Patrick IshmaelPhilip Oehlerking

When Janus vs. AFSCME was decided earlier this summer, its immediate effect was on the 22 states that allowed government unions to collect agency fees from workers. Thanks to Janus, those government workers can no longer be compelled to support a union as a condition of employment. But fortunately, workers in Missouri had those rights already by statute, namely Missouri Revised Statute §105.510. That section makes clear a number of things, but relevant to the agency fee discussionis this (emphasis mine): 


No such employee shall be discharged or discriminated against because of his exercise of such right [to form and join a union], nor shall any person or group of persons, directly or indirectly, by intimidation or coercion, compel or attempt to compel any such employee to join or refrain from joining a labor organization. 


Which brings me to a research project that we have recently embarked upon: to catalogue and review the collective bargaining agreements (CBAs) that have been instituted by the state, and by local governments across the state. The Show-Me CBAs Project is still in its early stages, but it has been remarkable to see how often agency fee requirements are included in these contracts. 


For instance, Crystal City in Jefferson County appears to have amended an existing agreement on March 26 of this year to add a provision requiring employees to pay and become union members, to pay the union the amount of union dues but not be a member, or be fired. Page 13:

Crystal City

Meanwhile in a contract agreed to this past June, the City of Grandview also included in its contract with Grandview Firefighters, Local No. 42, a provision compelling non–union members to support the union's activities through a "modified agency shop." Page 2 of the agreement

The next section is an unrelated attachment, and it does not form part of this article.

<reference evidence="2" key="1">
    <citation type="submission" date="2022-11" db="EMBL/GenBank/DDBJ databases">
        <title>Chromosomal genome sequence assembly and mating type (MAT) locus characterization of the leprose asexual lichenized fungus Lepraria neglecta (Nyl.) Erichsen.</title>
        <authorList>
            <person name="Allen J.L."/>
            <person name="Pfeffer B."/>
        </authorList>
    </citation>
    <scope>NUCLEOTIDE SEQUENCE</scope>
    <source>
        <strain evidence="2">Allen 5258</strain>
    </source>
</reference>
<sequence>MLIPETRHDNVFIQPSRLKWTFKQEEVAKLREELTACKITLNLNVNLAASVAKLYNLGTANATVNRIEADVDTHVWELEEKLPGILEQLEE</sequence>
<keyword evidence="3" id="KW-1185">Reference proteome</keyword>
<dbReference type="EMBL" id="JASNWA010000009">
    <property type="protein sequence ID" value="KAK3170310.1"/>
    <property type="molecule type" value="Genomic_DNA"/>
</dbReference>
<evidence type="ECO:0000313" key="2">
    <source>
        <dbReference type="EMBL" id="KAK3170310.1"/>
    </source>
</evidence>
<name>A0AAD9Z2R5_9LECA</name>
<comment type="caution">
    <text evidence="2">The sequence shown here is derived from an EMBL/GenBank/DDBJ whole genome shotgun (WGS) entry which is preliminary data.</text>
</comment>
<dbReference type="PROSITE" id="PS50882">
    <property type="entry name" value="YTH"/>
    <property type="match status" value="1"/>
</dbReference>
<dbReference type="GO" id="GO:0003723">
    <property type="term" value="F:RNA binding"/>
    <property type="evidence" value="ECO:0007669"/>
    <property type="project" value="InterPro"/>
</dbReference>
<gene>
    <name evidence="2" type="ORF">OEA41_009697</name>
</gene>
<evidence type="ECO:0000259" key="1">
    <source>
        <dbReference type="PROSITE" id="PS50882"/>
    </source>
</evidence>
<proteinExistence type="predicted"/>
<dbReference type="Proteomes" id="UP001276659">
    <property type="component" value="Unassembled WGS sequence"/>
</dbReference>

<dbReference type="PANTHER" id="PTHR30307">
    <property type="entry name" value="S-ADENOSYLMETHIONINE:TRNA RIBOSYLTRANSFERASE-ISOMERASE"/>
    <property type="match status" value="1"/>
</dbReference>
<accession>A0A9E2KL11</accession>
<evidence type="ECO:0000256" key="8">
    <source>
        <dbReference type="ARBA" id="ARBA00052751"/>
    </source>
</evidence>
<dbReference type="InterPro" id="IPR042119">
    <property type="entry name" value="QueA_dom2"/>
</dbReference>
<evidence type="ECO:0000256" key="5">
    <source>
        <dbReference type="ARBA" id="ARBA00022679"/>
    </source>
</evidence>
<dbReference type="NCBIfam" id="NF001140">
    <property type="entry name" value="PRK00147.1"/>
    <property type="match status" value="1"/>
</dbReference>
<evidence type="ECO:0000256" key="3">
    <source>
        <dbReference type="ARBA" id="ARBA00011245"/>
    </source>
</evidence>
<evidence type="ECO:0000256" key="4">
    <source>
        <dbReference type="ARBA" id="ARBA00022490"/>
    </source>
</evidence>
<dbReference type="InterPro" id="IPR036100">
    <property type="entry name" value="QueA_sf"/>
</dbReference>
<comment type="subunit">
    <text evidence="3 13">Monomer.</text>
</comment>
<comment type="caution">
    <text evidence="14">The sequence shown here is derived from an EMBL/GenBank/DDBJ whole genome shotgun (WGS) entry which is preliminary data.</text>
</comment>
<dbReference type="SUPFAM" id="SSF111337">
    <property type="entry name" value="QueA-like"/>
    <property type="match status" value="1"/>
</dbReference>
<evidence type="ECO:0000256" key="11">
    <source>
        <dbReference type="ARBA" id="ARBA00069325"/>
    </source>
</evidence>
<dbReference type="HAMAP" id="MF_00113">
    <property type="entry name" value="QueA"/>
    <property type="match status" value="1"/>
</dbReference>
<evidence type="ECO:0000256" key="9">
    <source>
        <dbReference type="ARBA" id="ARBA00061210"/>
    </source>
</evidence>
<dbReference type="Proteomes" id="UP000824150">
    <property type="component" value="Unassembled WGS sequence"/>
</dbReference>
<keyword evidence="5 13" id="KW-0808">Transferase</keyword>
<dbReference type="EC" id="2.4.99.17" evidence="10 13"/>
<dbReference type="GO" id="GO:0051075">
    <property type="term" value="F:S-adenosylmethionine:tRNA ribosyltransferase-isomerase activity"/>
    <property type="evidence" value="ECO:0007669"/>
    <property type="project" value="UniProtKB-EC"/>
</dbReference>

Curiously, both Crystal City and Grandview struck their respective agency fee sections shortly after we contacted them about their collective bargaining agreements. On the same day that we contacted Grandview (July 24) requesting its collective bargaining agreements, the Grandview Board of Aldermen removed the offending section by ordinance.  We also contacted Crystal City on July 24; and on August 13its agency fee section was removed. 


While the removal of these sections was appropriate, the larger problem here is that it appears these local governments (and many others) may have been violating of Missouri workers’ rights even before the Janus decision was handed down. When a contract the city negotiates purports to give the union power over you, and especially when you aren’t given reasonable notice of your actual employment rights, hasn’t the city, through its CBA, “directly or indirectly” attempted to compel you to join a labor organization, in violation of the plain language of §105.510 of the Missouri Statutes? Moreover, if any of these cities exercised a termination provision of one of these agreements against an employee—if they fired someone (or formally threatened to fire him) because he didn’t pay the union as a condition to employment—then the statutory violation seems even more obvious.


In Missouri, these provisions shouldn’t have been in these contracts even prior to Janus, as they were already contrary to existing state statute. Local governments should be very concerned about whether past and current employees—all workers, both union and non-union, who made decisions based on such language—will want back the dues and fees taken under a CBA regime that misled them about their rights under Missouri law.


About the Author

Patrick Ishmael
Director of Government Accountability

Patrick Ishmael is the director of government accountability at the Show-Me Institute.

Philip Oehlerking
Research Assistant

Philip Oehlerking graduated from the University of Missouri-St. Louis in 2015 with a bachelor's degree in political science. His research interests include transportation policy and government transparency.